Although the story is a bit repetitive, I did enjoy this book. The story is about Jack, who is more than human. He has lived for more than five hundred years and experiences periods of black-outs during which he is being controlled by some outside malevolent force. This force uses him and others to wreck havoc throughout the world and all through different times in history.
As he is searching for who or what he is, he meets a young girl and her mother and bonds with them wishing to protect them against this force.
As I (and others) have previously mentioned, there are some problems with the book, but (as also stated) this guy is a first time writer and only twenty years old. It was a quick and fun read and I wish Kyle good luck with his writing career.
Tales from Brookgreen Gardens is a wonderful collection of stories from South Carolina as told by two women who run a museum/shop. Brookgreen Gardens is located in the South Carolina Lowlands and used to be a collection of Rice Plantations, but now, as I previously mentioned, a museum which the author used to visit with one of the workers, Cousin Corrie. Cousin Corrie worked alongside Genevieve Chandler, both of this ladies would tell tales to those who visited the shop.
The book contains about eight different stories that cover a wide period of history. The first one, the Mistress of Brookgreen is set just before the war of Independence and concerns the Brookgreen Rice Plantation and Rachel Moore Allston Flagg, the woman who becomes the Mistress of Brookgreen. This tale contains a nice mix of historical characters, such as the George Washington, General Cornwallis, amongst others who interact with the mistress.
The remaining chapters contain stories relating to disappearing rice, ghosts of a heartbroken Lady-in-white, ghosts of ships, folk tales, and so on. All told this collection of stories creates a very interesting picture of life in South Carolina and I heartily recommend it to everybody!(less)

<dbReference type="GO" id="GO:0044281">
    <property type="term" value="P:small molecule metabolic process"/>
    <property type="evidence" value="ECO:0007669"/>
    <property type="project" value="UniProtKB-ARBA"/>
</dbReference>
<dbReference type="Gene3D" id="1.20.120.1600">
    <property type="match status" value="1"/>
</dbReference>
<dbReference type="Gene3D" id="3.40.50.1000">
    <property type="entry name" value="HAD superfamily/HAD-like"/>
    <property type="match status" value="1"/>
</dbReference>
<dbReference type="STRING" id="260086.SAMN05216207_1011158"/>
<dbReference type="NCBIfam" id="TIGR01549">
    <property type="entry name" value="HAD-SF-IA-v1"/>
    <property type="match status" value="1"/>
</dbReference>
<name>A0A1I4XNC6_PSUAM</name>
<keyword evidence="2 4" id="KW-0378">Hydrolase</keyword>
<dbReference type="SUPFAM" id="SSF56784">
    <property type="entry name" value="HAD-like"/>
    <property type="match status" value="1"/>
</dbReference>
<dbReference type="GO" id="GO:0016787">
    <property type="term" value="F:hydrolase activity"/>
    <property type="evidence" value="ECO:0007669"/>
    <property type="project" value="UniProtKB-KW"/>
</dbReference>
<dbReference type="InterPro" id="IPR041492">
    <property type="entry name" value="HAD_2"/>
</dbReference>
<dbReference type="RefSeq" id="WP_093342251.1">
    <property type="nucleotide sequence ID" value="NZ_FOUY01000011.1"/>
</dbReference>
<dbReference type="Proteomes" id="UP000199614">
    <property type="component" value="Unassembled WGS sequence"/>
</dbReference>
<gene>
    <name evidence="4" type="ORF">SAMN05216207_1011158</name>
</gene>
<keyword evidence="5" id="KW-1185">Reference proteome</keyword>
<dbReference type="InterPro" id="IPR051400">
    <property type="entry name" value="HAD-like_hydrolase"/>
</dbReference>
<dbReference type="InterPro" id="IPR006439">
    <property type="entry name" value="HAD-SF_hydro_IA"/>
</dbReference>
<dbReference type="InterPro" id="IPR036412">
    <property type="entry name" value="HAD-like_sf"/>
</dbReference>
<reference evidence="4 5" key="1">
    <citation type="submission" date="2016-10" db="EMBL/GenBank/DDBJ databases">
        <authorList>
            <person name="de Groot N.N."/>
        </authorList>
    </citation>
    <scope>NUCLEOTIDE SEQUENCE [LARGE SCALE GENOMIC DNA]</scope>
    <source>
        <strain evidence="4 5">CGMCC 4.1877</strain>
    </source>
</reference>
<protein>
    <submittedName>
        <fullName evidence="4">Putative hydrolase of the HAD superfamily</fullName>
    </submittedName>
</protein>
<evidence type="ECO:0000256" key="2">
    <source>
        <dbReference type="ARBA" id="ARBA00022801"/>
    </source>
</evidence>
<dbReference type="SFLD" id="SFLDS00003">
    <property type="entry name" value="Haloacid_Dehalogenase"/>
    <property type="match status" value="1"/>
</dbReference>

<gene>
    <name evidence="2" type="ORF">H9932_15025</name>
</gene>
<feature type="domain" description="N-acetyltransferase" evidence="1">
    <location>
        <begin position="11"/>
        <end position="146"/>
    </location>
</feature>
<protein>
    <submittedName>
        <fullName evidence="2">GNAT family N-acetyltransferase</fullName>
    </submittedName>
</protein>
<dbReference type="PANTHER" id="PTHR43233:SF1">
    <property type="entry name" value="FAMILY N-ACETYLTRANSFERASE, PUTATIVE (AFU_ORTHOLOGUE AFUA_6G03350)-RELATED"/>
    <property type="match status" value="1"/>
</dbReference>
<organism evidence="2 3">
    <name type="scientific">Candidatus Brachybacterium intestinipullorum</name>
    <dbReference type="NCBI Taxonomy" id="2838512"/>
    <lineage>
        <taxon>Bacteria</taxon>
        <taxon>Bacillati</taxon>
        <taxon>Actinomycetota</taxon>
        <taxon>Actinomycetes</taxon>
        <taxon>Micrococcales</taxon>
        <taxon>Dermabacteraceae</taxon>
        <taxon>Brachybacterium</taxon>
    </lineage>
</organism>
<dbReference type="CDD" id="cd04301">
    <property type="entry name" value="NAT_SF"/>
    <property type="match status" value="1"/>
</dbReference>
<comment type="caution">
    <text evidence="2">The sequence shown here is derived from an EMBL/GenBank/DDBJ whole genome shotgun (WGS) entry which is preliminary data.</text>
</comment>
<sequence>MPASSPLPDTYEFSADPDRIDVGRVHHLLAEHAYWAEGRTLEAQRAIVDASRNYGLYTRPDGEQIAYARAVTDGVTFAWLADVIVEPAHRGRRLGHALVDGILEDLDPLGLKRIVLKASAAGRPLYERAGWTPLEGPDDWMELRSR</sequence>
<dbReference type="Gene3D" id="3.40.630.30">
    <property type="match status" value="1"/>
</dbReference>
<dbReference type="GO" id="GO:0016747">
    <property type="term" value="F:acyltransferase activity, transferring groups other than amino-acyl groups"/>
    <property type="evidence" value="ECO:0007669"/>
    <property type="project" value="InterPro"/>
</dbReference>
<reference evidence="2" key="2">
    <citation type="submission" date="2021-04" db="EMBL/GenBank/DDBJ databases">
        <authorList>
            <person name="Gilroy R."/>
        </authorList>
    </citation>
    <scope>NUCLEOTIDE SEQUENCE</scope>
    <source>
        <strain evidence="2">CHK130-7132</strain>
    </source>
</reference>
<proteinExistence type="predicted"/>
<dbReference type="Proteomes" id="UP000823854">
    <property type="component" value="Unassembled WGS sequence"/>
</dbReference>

Dawn of Spears by JF Perez Jimenez is an epic fantasy with a difference – it is a short story. It is about an uprising on the Island of Avertaria; an island made up of five different kingdoms. Orobar, King of Tantros is trying to take over the rest of the kingdoms through war and alliances to become the Emperor of Avertaria. King Orobar has already invaded Durtan and is trying to force Duriel, the daughter of the King of Durtan into marrying him. This would help secure Orobar’s attempt to become the Emperor. However, in effort to raise an alliance with the King of Brost and an army to fight against Orobar and his forces, the King of Durtan has sent three of his knights to meet with the King of Brost.
Wow, that was complicated! This short story is certainly epic and told by both the knight, Goldenor and the King of Durtan’s daughter, Duriel. It is split into four parts; two narrated by Goldenor and two by Duriel. It is almost as if they are giving the versions of the events to an inquest or something. With the exception of the last part, each part ends with a cliff hanger where we are uncertain of that if our heroes will see the light of the next day. It is an exciting story that builds the drama up and the stakes are raised as the story goes on. Will Goldenor and Duriel defeat King Orobar in his quest to become the Emperor of Avertaria? You will have to read to find out!